HOW TO GAIN A COMPETITIVE EDGE
Examine your business and its key operations, policies and relationships with customers to determine what you should work on to compete more effectively. What You Should Know Before Getting Started
Gaining a Competitive Advantage
Company Resources and Opportunities
Evaluation of Opportunities
Defining the Process
Choosing a Competitive Edge
What To Expect
This Business Builder will help you to become more competitive by identifying the features of your operation you should focus on to maximize your efficiency and your product's appeal.
What You Should Know Before Getting Started
By accurately identifying and analyzing your firm's target market and its relative competition, you may recognize potential opportunities for success in selling your product or service. These opportunities, which your competitors may have overlooked, will provide your firm with the vision to develop marketing mixes far superior to your competition.
To ensure your firm's market staying power and survival in today's marketplace, it is important for you to gain and maintain a competitive differential advantage in your target market.
The state of the economy has a profound impact on your customers' buying habits. Twenty-first century customers have become more concerned with repaying their debts, lowering capital expenditures, and reducing costs by concentrating on products or services that satisfy their basic needs. Although not willing to lower their standards, both individuals and corporations are more selective in identifying products or services to satisfy their needs.
Before getting started you will need to familiarize yourself with some basic terminology as it relates to customers and their markets.
The First Step Is To Analyze Your Competition. What type of competition exists in your target market, and what impact will it have on the firm's ability to gain a competitive edge?
The uniqueness of your firm's product or service, the number of competitors, the size of your competitors, the overall demand and the price will all be key factors in your gaining the competitive edge.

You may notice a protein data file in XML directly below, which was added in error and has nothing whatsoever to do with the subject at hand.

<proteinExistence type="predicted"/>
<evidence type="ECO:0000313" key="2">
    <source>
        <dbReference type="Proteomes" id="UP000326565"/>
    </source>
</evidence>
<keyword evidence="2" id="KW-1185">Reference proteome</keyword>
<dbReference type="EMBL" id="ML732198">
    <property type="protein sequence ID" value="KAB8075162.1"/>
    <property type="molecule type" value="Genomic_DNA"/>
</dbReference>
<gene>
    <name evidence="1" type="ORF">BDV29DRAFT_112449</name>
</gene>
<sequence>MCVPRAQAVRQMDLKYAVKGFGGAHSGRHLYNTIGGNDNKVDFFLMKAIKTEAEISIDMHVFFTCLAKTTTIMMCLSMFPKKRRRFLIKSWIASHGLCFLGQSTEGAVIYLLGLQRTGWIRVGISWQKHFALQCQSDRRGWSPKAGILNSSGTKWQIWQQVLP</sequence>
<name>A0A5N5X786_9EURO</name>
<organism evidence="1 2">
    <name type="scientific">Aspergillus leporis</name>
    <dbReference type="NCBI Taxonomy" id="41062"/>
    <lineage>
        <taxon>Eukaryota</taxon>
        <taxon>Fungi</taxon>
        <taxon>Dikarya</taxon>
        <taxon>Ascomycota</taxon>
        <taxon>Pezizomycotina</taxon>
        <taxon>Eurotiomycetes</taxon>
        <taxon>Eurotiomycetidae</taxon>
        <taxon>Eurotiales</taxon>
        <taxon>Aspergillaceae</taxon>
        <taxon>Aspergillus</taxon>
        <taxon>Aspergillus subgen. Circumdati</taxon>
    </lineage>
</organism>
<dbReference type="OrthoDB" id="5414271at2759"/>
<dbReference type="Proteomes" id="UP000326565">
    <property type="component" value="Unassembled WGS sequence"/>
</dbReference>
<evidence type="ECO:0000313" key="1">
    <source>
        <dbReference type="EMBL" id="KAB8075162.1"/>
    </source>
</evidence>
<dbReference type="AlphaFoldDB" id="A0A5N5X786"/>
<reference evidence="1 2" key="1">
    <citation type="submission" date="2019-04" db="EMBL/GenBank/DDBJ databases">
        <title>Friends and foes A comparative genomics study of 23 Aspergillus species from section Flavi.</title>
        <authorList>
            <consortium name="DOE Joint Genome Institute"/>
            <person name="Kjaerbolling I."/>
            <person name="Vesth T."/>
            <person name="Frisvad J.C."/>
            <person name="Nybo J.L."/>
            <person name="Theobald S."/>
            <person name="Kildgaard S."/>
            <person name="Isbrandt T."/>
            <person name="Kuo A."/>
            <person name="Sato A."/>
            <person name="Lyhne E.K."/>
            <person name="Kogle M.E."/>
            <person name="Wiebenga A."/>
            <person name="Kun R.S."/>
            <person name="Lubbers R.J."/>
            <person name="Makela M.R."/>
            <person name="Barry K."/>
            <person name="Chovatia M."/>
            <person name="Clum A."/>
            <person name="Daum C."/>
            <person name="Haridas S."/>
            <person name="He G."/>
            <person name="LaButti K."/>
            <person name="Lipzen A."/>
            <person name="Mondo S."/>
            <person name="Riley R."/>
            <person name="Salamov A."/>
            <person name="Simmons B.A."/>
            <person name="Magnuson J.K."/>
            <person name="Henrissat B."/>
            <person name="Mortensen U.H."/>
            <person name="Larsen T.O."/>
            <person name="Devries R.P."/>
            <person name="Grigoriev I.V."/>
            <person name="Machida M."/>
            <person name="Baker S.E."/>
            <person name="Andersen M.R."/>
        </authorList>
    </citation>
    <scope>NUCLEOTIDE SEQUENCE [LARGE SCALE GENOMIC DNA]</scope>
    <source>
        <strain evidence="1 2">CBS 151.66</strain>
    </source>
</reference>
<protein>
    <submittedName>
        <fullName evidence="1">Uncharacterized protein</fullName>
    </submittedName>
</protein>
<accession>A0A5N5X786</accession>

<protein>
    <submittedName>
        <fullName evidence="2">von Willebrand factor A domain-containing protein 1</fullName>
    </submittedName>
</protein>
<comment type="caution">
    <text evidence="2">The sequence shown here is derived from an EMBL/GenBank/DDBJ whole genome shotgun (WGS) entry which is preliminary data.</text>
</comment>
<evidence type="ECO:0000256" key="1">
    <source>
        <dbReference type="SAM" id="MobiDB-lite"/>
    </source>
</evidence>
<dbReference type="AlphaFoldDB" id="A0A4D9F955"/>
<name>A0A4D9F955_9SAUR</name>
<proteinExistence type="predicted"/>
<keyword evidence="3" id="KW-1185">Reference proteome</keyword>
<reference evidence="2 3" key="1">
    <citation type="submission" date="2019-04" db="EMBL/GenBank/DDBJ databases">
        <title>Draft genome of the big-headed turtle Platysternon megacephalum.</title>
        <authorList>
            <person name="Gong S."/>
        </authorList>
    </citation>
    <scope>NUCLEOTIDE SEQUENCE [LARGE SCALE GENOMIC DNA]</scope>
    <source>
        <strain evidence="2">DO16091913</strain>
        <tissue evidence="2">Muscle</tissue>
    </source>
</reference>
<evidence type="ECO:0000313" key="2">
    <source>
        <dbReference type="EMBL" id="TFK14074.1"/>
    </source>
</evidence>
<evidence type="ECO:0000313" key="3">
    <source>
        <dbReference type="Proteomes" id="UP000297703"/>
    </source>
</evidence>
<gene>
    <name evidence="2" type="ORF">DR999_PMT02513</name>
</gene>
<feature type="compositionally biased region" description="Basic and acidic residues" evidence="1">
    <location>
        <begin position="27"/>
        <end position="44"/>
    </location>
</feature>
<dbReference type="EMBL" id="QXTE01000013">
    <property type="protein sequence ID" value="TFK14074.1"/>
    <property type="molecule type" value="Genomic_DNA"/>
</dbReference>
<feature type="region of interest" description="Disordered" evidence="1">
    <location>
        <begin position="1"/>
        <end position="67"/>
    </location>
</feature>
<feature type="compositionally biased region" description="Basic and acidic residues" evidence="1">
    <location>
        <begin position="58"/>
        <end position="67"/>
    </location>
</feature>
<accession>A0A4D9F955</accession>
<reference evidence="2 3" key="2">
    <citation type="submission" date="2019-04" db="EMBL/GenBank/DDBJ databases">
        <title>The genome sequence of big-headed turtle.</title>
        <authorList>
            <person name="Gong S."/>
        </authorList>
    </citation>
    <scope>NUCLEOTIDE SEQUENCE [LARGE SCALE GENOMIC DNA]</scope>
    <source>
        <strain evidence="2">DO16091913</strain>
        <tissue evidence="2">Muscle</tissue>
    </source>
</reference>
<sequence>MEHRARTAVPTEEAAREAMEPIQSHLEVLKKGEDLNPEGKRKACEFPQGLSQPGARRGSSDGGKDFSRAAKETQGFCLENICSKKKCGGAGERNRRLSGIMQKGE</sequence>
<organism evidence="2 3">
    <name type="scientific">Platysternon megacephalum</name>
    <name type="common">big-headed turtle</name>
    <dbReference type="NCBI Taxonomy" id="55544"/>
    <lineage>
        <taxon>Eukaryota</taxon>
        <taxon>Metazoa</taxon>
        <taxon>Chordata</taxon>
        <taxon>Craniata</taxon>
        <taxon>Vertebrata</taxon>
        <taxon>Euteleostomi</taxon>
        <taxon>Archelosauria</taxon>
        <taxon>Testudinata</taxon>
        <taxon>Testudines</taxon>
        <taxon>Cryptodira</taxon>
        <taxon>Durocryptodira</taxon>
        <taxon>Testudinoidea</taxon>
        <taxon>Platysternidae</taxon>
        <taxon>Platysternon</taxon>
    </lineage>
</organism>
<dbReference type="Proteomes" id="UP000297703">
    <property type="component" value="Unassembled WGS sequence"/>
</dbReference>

There are four basic forms of competitive structures that differ based upon the number of competitors, relative ease of market entry, types of products and knowledge of the market. These structures are defined as follows: 1. Monopoly.
A firm that produces a product or service with few or no substitute products or services. The company that has absolute control over the price in the market is considered a monopoly. An example would be your local utility companies. 2. Oligopoly.
This structure exists when a few sellers of products or services control the supply of a large proportion of your market. These firms tend to set similar prices and create more difficult barriers for entry into the market. The steel industry is a classic example of an oligopoly.
3. Monopolistic Competition.
This structure consists of many firms with moderate barriers to entry. Firms competing in this market attempt to develop differentiated market strategies to establish their own market share. Firms selling software products would fall into this category.
4. Perfect Competition.
Highlighted by unlimited competition and hardly any barriers to entry, individual firms operating under this structure would be unable to influence the price or supply of a particular product or service. Agricultural products are the closest form of pure or perfect competition.
Let's look at the chart below to help identify the characteristics of each type of competitor.
No. Of CompetitorsNoneFewQuite a fewMany
Size Of CompetitorsN/ALargeMiddlingSmall